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Bills to regulate drug compounding and establish a national track and trace system face political and policy differences.
Concerns about unsafe products from large pharmacy compounders, continued emergence of counterfeit medicines, and the prospect of diverse state tracking requirements for prescription drugs are spurring action on Capitol Hill. House and Senate leaders are crafting legislation to address these issues, but divergent Republican and Democrat approaches for revising FDA authority threaten to stymie timely legislative action.
Meanwhile, reports keep piling up about adulterated and unauthorized drugs. FDA recently uncovered Internet sales of a foreign version of Allergan's cosmetic treatment Botox (onbotulinumtoxinA), a sterile product, and Teva Pharmaceuticals has reported fraudulent versions of its generic Prilosec (omeprazole). Pfizer is challenging widespread Viagra (sildenafil) counterfeiting by marketing its product directly to consumers through its own website, with CVS Caremark filling the orders.
Reports of more than 50 deaths and widespread serious medical problems from fungal meningitis linked to contaminated products from a large compounder makes action most likely on legislation to curb large-scale compounding of high-risk drugs. Public outrage over the failure of state and federal agents to detect and prevent the outbreak has generated support for proposals to enhance FDA authority over compounding. Granting FDA more authority, however, will require House Republicans to shift from blasting FDA for inaction and tackle the regulatory challenges directly.
At an April 2013 hearing before the House Energy and Commerce Committee (E&C), Republicans criticized FDA commissioner Margaret Hamburg for not cracking down on the New England Compounding Center (NECC) in Massachusetts, despite NECC's long history of failed inspections and contamination problems. Democrats echoed these concerns but supported legislation that would clarify and strengthen FDA's ability to inspect and bring action against compounders, which now fall primarily under state pharmacy regulation. Hamburg noted that some compounders denied FDA inspectors access to facilities and records during a recent FDA inspection campaign, forcing the agency to seek court warrants.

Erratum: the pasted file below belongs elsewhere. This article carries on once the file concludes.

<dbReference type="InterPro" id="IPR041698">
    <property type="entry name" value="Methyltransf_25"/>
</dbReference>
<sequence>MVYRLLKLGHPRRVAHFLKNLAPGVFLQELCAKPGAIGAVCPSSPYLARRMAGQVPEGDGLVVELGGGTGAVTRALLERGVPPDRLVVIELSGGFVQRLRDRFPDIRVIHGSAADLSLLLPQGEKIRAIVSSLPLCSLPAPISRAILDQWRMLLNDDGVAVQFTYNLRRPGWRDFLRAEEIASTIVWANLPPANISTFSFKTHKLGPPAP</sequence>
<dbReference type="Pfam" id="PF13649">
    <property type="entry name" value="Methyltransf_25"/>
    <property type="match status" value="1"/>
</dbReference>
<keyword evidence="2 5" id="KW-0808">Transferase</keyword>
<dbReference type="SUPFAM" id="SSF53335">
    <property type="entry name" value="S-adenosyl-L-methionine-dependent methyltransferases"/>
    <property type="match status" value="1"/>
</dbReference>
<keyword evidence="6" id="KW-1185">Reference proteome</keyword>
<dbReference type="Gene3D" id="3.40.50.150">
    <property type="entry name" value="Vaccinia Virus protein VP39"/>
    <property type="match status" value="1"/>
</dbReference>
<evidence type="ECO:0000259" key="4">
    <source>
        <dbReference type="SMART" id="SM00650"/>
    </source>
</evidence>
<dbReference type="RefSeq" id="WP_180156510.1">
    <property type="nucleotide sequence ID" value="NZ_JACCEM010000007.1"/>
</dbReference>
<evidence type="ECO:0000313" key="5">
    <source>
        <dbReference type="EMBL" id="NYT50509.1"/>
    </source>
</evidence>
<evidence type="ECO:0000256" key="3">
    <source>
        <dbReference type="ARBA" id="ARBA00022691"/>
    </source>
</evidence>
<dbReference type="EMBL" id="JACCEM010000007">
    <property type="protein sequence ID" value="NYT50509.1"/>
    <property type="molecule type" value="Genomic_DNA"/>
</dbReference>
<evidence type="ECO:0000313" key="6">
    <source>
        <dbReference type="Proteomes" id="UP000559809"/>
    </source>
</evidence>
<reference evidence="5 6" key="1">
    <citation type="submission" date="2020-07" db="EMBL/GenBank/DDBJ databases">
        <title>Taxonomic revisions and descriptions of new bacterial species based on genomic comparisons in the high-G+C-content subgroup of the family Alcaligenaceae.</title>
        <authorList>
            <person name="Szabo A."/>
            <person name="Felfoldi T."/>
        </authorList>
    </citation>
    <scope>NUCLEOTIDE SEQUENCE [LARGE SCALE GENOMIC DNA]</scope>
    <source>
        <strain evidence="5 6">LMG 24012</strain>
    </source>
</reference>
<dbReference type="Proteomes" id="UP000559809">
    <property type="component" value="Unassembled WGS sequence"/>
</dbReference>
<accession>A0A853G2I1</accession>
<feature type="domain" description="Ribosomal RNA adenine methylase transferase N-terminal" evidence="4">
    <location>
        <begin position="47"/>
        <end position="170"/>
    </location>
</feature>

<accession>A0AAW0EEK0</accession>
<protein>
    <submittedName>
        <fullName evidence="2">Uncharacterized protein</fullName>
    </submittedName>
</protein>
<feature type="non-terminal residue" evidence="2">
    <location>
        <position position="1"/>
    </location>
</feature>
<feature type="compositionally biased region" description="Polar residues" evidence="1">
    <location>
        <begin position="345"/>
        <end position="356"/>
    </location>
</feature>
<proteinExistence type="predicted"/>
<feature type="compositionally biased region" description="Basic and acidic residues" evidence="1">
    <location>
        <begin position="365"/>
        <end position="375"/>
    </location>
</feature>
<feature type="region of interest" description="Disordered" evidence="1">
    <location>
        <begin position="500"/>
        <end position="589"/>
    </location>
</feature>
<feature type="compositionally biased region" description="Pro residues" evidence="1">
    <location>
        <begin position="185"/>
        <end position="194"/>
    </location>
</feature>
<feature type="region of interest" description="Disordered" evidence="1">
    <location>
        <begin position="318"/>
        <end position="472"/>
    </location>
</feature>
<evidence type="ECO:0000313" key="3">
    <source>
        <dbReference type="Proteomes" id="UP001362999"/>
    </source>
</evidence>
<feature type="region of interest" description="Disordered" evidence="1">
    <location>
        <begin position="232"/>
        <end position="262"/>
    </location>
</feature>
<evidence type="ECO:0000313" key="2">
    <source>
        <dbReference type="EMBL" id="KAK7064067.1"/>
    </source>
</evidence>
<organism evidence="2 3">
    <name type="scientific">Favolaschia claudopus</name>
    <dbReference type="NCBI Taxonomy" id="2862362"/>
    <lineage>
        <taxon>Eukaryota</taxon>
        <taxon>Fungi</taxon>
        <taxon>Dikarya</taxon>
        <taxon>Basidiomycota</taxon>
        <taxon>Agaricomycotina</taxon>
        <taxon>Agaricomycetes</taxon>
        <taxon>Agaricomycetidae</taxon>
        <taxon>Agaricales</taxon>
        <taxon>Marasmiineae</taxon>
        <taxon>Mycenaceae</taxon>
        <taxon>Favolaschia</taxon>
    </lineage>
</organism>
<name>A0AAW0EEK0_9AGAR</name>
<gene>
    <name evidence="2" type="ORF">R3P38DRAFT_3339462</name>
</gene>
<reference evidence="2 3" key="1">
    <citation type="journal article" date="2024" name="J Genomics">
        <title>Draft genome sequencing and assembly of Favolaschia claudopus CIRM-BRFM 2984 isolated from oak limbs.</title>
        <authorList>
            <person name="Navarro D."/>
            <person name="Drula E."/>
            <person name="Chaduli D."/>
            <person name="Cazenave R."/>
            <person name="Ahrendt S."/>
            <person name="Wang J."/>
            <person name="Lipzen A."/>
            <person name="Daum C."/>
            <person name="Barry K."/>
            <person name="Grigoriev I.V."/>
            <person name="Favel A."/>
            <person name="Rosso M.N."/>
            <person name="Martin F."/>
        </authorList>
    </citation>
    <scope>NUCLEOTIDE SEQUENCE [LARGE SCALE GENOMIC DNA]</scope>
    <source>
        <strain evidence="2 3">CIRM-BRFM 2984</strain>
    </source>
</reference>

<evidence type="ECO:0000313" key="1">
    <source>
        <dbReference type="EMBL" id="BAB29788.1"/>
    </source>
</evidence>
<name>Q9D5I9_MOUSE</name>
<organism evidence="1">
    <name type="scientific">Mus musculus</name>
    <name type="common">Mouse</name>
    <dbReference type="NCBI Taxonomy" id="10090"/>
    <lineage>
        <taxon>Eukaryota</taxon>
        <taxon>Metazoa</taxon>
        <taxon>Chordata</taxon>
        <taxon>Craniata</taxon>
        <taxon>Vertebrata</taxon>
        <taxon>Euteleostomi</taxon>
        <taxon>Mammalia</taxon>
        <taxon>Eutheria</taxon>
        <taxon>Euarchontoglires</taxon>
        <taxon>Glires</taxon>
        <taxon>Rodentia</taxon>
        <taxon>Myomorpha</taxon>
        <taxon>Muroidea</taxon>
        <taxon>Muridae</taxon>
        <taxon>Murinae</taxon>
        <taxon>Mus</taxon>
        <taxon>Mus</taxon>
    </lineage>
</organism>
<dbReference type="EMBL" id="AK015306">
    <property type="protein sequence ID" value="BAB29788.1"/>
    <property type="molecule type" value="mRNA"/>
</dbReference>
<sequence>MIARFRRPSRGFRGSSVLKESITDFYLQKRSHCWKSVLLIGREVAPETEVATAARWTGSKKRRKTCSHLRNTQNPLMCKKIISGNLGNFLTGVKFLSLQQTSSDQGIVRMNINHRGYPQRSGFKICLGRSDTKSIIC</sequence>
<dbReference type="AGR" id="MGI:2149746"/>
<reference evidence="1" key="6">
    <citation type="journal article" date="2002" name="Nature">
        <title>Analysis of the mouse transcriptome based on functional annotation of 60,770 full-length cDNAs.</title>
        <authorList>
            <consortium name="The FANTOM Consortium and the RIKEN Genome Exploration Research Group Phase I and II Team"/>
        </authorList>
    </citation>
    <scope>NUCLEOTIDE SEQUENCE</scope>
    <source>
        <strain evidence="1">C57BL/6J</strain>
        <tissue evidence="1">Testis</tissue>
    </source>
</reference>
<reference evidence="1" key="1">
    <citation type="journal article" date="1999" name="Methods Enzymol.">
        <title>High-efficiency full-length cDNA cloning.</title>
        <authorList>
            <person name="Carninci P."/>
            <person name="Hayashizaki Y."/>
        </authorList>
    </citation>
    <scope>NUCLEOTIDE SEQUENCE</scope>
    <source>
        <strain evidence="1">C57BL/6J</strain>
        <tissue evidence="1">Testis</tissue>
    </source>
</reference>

FDA supports legislation that distinguishes local, traditional pharmacy compounders that prepare drugs to treat specific patients with specialized needs in response to individual prescriptions, from large compounders that produce drugs in advance of any patient-specific prescription and market drugs across state lines. States would continue to oversee traditional compounders and license compounding pharmacists, but large operators would be considered a new class of drug manufacturer and have to comply with GMPs, submit to regular FDA inspections, and report adverse events related to their products. These firms also would pay registration fees to FDA to support federal oversight and clearly label products as compounded drugs. Unlike pharmaceutical manufacturers, though, they would not need approved new drug applications (NDAs) for products they compound. FDA would develop a list of products banned from all compounding, such as complex dosage forms and most biologics.
Some of the challenges in reaching agreement among compounders, pharmacists, and state regulators were discussed at a hearing held on May 9 by the Senate Health, Education, Labor & Pensions Committee. A Senate bill that essentially supports FDA's approach for distinguishing between "traditional" compounders and "compounding manufacturers" received generally strong support. But there were questions about whether a hospital pharmacy that sends compounded products to a satellite facility in another state would fall under FDA's purview, and whether FDA should have access to records of traditional compounders to ensure that no illegal activity is taking place.